- Kitigawa, H. et al. 1995. AMS 14C Dating of Varved Sediments from Lake Suigetsu, Central Japan and Atmospheric 14C Change During the Late Pleistocene. Radiocarbon. 37 (2): 371-378.
- Oard, M. J. 2004. Frozen in Time. Green Forest, AR: Master Books.
- Oard, M. J. 2009. Do Varves Contradict Biblical History? In Rock Solid Answers: The Biblical Truth Behind 14 Geological Questions. M. J. Oard and J. K. Reed, eds. Green Forest, AR: Master Books, 125-148.
- Baumgardner, J. R. et al. 2003. Measurable 14C in Fossilized Organic Materials: Confirming the Young Earth Creation-Flood Model. In Proceedings of the Fifth International Conference on Creationism. R. L. Ivey Jr., ed. Pittsburgh, PA: Creation Science Fellowship, 127-142.
- Spector, D. The Most Important Records for Dating Old Objects Were Just Found in a Japanese Lake. Business Insider. Posted on businessinsider.com October 18, 2012, accessed October 19, 2016.
- Kitigawa, H. and J. van der Plicht. 2000. Atmospheric Radiocarbon Calibration Beyond 11,900 Cal BP from Lake Suigetsu Laminated Sediments. Radiocarbon. 42 (3): 370-381.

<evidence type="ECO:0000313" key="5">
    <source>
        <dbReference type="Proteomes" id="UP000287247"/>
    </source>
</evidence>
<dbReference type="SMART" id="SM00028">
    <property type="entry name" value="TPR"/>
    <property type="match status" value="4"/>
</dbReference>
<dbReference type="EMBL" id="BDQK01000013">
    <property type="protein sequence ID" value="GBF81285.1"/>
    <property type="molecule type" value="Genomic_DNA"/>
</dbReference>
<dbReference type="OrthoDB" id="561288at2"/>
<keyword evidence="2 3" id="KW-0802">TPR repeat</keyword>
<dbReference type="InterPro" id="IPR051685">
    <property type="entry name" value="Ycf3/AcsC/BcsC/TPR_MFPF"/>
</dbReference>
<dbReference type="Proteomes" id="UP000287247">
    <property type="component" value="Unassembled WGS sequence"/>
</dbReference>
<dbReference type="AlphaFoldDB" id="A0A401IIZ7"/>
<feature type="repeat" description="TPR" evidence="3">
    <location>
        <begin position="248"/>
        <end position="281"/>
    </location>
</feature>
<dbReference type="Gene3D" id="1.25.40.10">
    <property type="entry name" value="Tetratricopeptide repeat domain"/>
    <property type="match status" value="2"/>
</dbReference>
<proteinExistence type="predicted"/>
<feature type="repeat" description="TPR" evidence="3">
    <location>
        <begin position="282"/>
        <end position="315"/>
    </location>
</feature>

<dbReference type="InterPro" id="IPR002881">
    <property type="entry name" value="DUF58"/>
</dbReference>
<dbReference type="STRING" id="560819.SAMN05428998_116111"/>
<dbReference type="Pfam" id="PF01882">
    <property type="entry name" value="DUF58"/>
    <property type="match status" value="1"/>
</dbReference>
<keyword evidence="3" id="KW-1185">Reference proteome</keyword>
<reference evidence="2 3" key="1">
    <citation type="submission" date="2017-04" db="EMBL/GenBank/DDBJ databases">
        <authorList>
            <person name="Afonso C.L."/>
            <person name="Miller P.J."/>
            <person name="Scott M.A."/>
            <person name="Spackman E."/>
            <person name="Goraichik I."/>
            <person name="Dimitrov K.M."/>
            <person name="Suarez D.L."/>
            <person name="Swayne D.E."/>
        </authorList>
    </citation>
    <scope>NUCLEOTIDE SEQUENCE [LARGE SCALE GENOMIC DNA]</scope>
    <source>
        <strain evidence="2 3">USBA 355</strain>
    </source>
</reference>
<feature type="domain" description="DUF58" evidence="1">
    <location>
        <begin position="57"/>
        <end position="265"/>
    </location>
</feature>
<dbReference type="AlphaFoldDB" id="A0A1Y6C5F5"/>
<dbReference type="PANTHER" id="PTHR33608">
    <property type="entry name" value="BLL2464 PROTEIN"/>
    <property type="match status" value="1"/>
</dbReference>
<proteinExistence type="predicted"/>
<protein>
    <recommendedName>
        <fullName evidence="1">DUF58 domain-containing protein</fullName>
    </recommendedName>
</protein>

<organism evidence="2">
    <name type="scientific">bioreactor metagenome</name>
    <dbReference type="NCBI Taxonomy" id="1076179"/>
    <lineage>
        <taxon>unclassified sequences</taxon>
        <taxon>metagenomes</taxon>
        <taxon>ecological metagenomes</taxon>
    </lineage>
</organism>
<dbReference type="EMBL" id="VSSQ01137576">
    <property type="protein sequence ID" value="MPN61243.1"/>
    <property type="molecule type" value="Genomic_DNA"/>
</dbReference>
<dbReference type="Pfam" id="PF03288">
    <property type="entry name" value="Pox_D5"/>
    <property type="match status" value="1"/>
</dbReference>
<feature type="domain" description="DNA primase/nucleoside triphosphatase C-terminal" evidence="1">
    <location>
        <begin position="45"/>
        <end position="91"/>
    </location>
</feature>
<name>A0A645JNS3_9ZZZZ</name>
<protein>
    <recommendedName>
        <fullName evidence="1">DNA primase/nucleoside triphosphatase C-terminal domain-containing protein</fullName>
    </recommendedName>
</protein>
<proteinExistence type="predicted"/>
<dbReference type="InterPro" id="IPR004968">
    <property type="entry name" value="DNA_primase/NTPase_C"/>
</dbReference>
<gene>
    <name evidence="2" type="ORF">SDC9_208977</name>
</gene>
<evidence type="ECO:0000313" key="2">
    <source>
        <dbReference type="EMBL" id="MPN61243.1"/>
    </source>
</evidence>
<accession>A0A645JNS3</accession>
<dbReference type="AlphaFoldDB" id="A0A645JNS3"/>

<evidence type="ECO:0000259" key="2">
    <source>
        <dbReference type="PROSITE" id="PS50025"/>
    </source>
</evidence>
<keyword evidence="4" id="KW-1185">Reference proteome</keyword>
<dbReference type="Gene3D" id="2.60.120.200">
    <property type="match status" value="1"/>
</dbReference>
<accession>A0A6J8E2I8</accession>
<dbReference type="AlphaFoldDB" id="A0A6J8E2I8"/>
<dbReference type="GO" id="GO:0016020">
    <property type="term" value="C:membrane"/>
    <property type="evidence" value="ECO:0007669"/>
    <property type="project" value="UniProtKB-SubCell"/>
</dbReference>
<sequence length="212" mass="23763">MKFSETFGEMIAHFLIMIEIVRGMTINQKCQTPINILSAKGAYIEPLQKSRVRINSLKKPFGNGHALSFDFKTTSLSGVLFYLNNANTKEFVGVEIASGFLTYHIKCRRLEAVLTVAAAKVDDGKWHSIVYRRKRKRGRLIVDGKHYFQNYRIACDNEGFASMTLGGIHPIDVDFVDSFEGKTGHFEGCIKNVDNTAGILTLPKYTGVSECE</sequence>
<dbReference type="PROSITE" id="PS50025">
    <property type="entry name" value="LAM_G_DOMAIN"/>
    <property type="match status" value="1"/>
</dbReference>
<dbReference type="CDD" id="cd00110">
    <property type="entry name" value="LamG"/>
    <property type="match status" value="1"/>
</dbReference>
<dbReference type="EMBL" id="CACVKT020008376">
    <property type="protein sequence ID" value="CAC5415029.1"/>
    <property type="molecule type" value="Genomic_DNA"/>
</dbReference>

- Davidson and Wolgemuth’s blue line should have been labeled “radiocarbon calibration curve” because that is what it actually was. Although tree ring data were used to construct this “best fit” calibration curve, the evenly spaced points on the calibration curve did not correspond to data from real trees.
- Tian, J., T. A. Brown, and F. S. Hu. 2005. Comparison of varve and 14C chronologies from Steel Lake, Minnesota, USA. The Holocene. 15 (4): 510-517.
- Davidson and Wolgemuth calculated their “measured carbon-14” values incorrectly, even by uniformitarian reckoning, because they overlooked subtle complications in the radiocarbon-dating method.
Image credit: Copyright © 1999-2015 Kapi'olani Community College, Asian Pacific Digital Library. Adapted for use in accordance with federal copyright (fair use doctrine) law. Usage by ICR does not imply endorsement of copyright holder.
* Dr. Hebert is Research Associate at the Institute for Creation Research and earned his Ph.D. in physics from the University of Texas at Dallas.
Cite this article: Jake Hebert, Ph.D. 2017. Refuting BioLogos: Do Japanese Lake Varves Prove an Old Earth?. Acts & Facts. 46 (3).